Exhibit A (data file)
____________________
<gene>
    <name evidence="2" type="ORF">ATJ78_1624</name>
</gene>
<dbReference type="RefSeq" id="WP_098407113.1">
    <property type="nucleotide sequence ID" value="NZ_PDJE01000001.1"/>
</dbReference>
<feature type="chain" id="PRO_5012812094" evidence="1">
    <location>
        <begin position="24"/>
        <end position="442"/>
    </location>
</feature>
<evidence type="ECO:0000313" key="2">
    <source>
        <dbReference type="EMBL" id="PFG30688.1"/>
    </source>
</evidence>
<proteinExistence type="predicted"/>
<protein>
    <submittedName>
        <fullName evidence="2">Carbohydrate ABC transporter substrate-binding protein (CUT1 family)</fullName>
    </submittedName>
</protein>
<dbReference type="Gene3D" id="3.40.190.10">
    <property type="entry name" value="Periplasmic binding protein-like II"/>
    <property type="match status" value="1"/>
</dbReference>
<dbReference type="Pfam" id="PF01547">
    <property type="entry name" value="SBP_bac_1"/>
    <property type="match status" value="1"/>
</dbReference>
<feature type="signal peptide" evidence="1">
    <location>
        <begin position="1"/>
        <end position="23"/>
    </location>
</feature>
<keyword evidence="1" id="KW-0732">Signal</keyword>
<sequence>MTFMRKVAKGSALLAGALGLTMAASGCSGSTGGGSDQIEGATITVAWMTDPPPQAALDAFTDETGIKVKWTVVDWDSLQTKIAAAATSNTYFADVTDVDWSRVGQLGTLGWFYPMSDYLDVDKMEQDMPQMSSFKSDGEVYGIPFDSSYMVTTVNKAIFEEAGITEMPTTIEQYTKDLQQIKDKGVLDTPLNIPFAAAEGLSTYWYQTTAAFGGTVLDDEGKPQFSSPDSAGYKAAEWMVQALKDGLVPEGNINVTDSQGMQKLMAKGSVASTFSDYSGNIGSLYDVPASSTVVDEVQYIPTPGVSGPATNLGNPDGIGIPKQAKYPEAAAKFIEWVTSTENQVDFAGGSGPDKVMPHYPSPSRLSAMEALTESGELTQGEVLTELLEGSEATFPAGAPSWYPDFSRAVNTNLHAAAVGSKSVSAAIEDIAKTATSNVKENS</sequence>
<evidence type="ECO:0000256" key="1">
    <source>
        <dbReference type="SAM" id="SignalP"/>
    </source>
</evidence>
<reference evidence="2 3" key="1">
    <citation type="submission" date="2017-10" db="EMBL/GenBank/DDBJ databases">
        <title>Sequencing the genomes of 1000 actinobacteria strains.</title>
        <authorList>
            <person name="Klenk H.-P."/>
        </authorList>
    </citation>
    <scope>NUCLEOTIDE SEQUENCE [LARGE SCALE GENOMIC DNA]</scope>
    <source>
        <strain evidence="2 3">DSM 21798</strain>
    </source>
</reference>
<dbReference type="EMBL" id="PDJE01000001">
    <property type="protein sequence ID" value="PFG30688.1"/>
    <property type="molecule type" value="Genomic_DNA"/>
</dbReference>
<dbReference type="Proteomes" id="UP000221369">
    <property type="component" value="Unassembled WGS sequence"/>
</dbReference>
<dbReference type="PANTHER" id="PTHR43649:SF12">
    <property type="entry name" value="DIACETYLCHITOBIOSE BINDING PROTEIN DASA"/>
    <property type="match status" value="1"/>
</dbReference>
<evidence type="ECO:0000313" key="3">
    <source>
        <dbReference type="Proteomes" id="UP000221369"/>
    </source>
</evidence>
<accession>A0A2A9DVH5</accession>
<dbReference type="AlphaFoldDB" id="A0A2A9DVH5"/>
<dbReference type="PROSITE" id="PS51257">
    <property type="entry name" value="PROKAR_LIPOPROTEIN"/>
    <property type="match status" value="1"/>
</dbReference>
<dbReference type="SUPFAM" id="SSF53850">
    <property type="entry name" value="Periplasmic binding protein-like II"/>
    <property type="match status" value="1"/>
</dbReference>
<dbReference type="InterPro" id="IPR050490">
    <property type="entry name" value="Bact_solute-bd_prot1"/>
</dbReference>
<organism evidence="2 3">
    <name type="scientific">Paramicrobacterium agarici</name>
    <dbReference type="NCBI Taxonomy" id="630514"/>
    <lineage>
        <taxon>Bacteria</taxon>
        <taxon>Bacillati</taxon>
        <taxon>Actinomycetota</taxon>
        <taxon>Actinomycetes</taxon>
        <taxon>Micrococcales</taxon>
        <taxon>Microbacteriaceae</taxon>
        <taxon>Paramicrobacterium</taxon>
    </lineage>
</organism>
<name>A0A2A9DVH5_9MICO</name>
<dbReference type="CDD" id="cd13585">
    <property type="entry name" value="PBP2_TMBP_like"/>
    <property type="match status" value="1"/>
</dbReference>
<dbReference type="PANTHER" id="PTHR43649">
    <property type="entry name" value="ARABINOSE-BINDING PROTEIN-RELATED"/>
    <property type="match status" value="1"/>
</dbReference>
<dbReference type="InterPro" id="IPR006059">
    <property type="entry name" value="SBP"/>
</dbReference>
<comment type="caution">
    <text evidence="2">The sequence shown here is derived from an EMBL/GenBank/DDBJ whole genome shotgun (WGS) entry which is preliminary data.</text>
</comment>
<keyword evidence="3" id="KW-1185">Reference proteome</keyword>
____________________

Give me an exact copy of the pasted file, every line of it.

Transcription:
<gene>
    <name evidence="2" type="ORF">ATJ78_1624</name>
</gene>
<dbReference type="RefSeq" id="WP_098407113.1">
    <property type="nucleotide sequence ID" value="NZ_PDJE01000001.1"/>
</dbReference>
<feature type="chain" id="PRO_5012812094" evidence="1">
    <location>
        <begin position="24"/>
        <end position="442"/>
    </location>
</feature>
<evidence type="ECO:0000313" key="2">
    <source>
        <dbReference type="EMBL" id="PFG30688.1"/>
    </source>
</evidence>
<proteinExistence type="predicted"/>
<protein>
    <submittedName>
        <fullName evidence="2">Carbohydrate ABC transporter substrate-binding protein (CUT1 family)</fullName>
    </submittedName>
</protein>
<dbReference type="Gene3D" id="3.40.190.10">
    <property type="entry name" value="Periplasmic binding protein-like II"/>
    <property type="match status" value="1"/>
</dbReference>
<dbReference type="Pfam" id="PF01547">
    <property type="entry name" value="SBP_bac_1"/>
    <property type="match status" value="1"/>
</dbReference>
<feature type="signal peptide" evidence="1">
    <location>
        <begin position="1"/>
        <end position="23"/>
    </location>
</feature>
<keyword evidence="1" id="KW-0732">Signal</keyword>
<sequence>MTFMRKVAKGSALLAGALGLTMAASGCSGSTGGGSDQIEGATITVAWMTDPPPQAALDAFTDETGIKVKWTVVDWDSLQTKIAAAATSNTYFADVTDVDWSRVGQLGTLGWFYPMSDYLDVDKMEQDMPQMSSFKSDGEVYGIPFDSSYMVTTVNKAIFEEAGITEMPTTIEQYTKDLQQIKDKGVLDTPLNIPFAAAEGLSTYWYQTTAAFGGTVLDDEGKPQFSSPDSAGYKAAEWMVQALKDGLVPEGNINVTDSQGMQKLMAKGSVASTFSDYSGNIGSLYDVPASSTVVDEVQYIPTPGVSGPATNLGNPDGIGIPKQAKYPEAAAKFIEWVTSTENQVDFAGGSGPDKVMPHYPSPSRLSAMEALTESGELTQGEVLTELLEGSEATFPAGAPSWYPDFSRAVNTNLHAAAVGSKSVSAAIEDIAKTATSNVKENS</sequence>
<evidence type="ECO:0000256" key="1">
    <source>
        <dbReference type="SAM" id="SignalP"/>
    </source>
</evidence>
<reference evidence="2 3" key="1">
    <citation type="submission" date="2017-10" db="EMBL/GenBank/DDBJ databases">
        <title>Sequencing the genomes of 1000 actinobacteria strains.</title>
        <authorList>
            <person name="Klenk H.-P."/>
        </authorList>
    </citation>
    <scope>NUCLEOTIDE SEQUENCE [LARGE SCALE GENOMIC DNA]</scope>
    <source>
        <strain evidence="2 3">DSM 21798</strain>
    </source>
</reference>
<dbReference type="EMBL" id="PDJE01000001">
    <property type="protein sequence ID" value="PFG30688.1"/>
    <property type="molecule type" value="Genomic_DNA"/>
</dbReference>
<dbReference type="Proteomes" id="UP000221369">
    <property type="component" value="Unassembled WGS sequence"/>
</dbReference>
<dbReference type="PANTHER" id="PTHR43649:SF12">
    <property type="entry name" value="DIACETYLCHITOBIOSE BINDING PROTEIN DASA"/>
    <property type="match status" value="1"/>
</dbReference>
<evidence type="ECO:0000313" key="3">
    <source>
        <dbReference type="Proteomes" id="UP000221369"/>
    </source>
</evidence>
<accession>A0A2A9DVH5</accession>
<dbReference type="AlphaFoldDB" id="A0A2A9DVH5"/>
<dbReference type="PROSITE" id="PS51257">
    <property type="entry name" value="PROKAR_LIPOPROTEIN"/>
    <property type="match status" value="1"/>
</dbReference>
<dbReference type="SUPFAM" id="SSF53850">
    <property type="entry name" value="Periplasmic binding protein-like II"/>
    <property type="match status" value="1"/>
</dbReference>
<dbReference type="InterPro" id="IPR050490">
    <property type="entry name" value="Bact_solute-bd_prot1"/>
</dbReference>
<organism evidence="2 3">
    <name type="scientific">Paramicrobacterium agarici</name>
    <dbReference type="NCBI Taxonomy" id="630514"/>
    <lineage>
        <taxon>Bacteria</taxon>
        <taxon>Bacillati</taxon>
        <taxon>Actinomycetota</taxon>
        <taxon>Actinomycetes</taxon>
        <taxon>Micrococcales</taxon>
        <taxon>Microbacteriaceae</taxon>
        <taxon>Paramicrobacterium</taxon>
    </lineage>
</organism>
<name>A0A2A9DVH5_9MICO</name>
<dbReference type="CDD" id="cd13585">
    <property type="entry name" value="PBP2_TMBP_like"/>
    <property type="match status" value="1"/>
</dbReference>
<dbReference type="PANTHER" id="PTHR43649">
    <property type="entry name" value="ARABINOSE-BINDING PROTEIN-RELATED"/>
    <property type="match status" value="1"/>
</dbReference>
<dbReference type="InterPro" id="IPR006059">
    <property type="entry name" value="SBP"/>
</dbReference>
<comment type="caution">
    <text evidence="2">The sequence shown here is derived from an EMBL/GenBank/DDBJ whole genome shotgun (WGS) entry which is preliminary data.</text>
</comment>
<keyword evidence="3" id="KW-1185">Reference proteome</keyword>